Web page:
Out & About With Dave Adair

King of the shades

Out & About With Dave Adair

Dave Adair’s been a busy boy about town again this issue, checking out The Morning After Girls, Brakes & The Rifles on your behalf:

The Morning After Girls

Sacha Lucashenko - voice/guitars
Anton Jakoovjevic - percussion
Aimee Nash - voice/guitars/keys/percussion
Scott Von Ryper - bass/voice
Martin B. Sleeman - voice/guitars

“We want people to have experienced every emotion you can possibly feel. That you’ve witnessed something, not that you’ve seen a band like the other one you saw in a pub last night. We come from a background of creative experience and we want to convey that to our audience.”

Welcome, my friends, to the deep, reflective and mysterious world of the Melbourne founded, Sydney based quintet, The Morning After Girls. They are fresh from a European tour with Black Rebel Motorcycle Club and sit in a floor throbbing Kebab House above the Roadhouse in Manchester, soon to be the scene of their slot in support of Stellastarr. Stored safely in their arsenal is the ‘power rocking with a bluesy push’ of ‘Run For Our Lives’. A longing and forceful feel hangs off this number like groupies dangle from the sleeves of Peter Doherty. It feels like a cathartically therapeutic number to perform - it certainly is to listen to:

“That song pretty much scales all the contradictory things you ponder when you are deciding upon anything in life. You think you have a solution sorted - then you feel trapped again. When you play it live every night you are resurrecting the feeling you possessed when you penned it. It is nice to be mindful of how past experiences intertwine with how you feel now.”

Live shows that have earned them comparisons to My Blood Valentine, The Pixies, Jesus & Mary Chain and for me, anyway, Sonic Youth - seem to vary each evening. The reason for this dynamism is:

“We vary the set list each night depending on our mood and the mood we perceive the crowd to be in. Sometimes we don’t decide what to play until the crowd starts filing in. That way we try and get a feel for what they want and how they are feeling. Sometimes you just feel like taking it easy and wallowing in the melodies - other times you feel like producing an onslaught.”

The dynamics of the band are intriguing - their occasional four-pronged vocal attack must take some orchestrating and result in some creative squabbling:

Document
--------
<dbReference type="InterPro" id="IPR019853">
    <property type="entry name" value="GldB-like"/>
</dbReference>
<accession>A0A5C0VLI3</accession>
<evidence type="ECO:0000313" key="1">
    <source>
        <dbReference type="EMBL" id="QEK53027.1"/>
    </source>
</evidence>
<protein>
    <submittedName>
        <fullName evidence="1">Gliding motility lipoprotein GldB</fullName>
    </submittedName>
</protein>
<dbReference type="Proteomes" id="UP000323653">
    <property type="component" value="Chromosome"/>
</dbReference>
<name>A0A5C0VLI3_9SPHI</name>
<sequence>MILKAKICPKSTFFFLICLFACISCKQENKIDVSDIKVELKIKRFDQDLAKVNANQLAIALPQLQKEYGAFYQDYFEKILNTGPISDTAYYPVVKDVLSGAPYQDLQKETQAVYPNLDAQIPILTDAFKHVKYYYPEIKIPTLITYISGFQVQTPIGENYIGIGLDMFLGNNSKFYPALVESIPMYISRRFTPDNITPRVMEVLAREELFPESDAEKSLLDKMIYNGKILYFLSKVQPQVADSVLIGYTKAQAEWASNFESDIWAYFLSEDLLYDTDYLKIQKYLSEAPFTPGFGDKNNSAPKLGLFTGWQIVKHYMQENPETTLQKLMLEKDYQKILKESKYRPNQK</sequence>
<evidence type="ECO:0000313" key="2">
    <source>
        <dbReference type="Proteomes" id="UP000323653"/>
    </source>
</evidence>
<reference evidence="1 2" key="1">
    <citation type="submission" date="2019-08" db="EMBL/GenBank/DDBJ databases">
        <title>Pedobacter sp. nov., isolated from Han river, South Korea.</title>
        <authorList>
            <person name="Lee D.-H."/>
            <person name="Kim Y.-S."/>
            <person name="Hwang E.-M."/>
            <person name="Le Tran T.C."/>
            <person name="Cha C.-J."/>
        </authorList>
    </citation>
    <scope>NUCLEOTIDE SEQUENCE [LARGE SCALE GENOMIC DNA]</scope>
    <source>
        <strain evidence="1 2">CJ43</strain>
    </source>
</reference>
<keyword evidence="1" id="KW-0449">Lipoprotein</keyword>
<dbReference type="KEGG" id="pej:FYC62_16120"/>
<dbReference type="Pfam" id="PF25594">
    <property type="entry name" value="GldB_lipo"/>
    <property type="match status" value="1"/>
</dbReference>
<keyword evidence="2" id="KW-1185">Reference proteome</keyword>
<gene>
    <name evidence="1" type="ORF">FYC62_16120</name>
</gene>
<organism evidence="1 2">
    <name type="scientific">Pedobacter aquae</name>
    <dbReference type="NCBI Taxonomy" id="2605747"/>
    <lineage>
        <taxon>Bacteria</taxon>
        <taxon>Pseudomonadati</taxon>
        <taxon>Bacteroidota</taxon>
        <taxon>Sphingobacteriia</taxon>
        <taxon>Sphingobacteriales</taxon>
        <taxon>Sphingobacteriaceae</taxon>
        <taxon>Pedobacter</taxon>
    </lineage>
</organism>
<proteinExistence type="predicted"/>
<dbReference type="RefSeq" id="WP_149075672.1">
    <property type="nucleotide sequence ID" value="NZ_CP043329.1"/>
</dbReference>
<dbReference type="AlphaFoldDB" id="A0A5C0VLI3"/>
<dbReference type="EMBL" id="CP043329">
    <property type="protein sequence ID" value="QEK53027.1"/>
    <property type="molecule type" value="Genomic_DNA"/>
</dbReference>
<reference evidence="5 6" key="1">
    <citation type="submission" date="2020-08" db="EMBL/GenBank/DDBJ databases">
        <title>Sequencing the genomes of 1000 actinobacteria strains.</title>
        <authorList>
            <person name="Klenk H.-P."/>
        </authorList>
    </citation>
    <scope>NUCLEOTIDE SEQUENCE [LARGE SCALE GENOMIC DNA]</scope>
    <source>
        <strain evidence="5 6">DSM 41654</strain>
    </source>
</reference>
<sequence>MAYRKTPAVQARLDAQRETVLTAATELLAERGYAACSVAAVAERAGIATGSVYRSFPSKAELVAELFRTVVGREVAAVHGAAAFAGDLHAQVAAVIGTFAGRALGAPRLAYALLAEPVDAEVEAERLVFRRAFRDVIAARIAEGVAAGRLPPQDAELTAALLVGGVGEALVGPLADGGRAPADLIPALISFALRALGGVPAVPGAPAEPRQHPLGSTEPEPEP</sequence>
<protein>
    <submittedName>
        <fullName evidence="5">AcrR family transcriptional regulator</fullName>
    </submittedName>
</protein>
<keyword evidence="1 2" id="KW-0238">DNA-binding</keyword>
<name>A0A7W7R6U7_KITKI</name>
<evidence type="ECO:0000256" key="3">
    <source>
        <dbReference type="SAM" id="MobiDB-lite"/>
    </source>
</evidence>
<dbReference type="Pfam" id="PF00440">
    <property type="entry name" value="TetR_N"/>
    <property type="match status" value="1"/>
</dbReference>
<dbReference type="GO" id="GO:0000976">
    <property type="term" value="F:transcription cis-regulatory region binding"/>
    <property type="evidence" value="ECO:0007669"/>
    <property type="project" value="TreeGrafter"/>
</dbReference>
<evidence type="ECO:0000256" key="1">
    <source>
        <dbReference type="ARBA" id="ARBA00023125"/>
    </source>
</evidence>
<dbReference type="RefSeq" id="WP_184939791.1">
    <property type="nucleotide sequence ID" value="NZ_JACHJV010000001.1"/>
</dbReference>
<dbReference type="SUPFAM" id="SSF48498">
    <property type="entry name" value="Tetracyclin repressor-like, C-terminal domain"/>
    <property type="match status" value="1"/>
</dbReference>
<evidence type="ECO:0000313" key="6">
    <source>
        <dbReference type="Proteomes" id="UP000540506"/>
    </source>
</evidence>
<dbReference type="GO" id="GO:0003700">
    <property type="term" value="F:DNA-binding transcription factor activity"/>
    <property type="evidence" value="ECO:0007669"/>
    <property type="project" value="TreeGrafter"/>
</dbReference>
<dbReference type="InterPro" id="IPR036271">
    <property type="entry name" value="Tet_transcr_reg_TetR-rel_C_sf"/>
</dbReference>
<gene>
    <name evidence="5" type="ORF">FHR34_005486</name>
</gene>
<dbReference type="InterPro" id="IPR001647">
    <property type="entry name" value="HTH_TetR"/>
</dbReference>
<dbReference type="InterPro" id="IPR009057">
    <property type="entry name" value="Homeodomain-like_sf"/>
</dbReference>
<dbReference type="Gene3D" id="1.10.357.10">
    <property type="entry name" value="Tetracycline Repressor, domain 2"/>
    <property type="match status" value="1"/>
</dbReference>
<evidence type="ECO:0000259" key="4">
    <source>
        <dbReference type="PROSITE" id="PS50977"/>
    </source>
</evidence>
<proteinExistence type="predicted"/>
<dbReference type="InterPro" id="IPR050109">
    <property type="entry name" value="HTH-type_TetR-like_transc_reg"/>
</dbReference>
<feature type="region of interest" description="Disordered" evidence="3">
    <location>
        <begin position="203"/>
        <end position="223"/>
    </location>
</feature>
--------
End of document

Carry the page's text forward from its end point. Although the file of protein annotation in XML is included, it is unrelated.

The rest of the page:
“Everyone has a common vision, so if you are mature enough to deal with it then differences are not an issue. It’s like marriage: how do some people couples stay together for 42 years and others for 2? It’s all about respect - so if you have that then you can’t go far wrong.”

Some music commentators have implied that the band’s music and their stance stems from a feeling of not fitting in:

“A lot more people will identify with not fitting in than you might think. Everyone, at one point or other in their lives, will feel alone. There’s a multitude of artists who feel like they don’t fit in.”

On a similar theme, is there a message for those still purchasing Limp Bizkit, Good Charlotte and The Darkness albums?

“Listen to The Morning After Girls.”

Interesting reply:

“Hold on, does that mean I am saying that we sound like those bands?”

You would only have to listen to The Morning After Girls for five seconds to realise that this is definitely not the case.

I am soon witnessing four guys and one gal crammed onto the cosy stage at The Roadhouse, relaxed and brooding their way into the atmospheric and slightly spacey build up to ‘Corrupted’. Martin B. Sleaman’s dusty vocals settle in quickly to create a mysterious and roving opener. The forcefully bolting rant of ‘High Skies’ catches the attention of onlookers. These enigmatic Antipodeans seem to have spookily second-guessed the mood of the crowd again tonight, choosing material from their more ardent range that incorporates ‘Who Is Gay’. Maybe, they will have to wait until they play somewhere like Cambridge in order to be able to wallow in the melodies?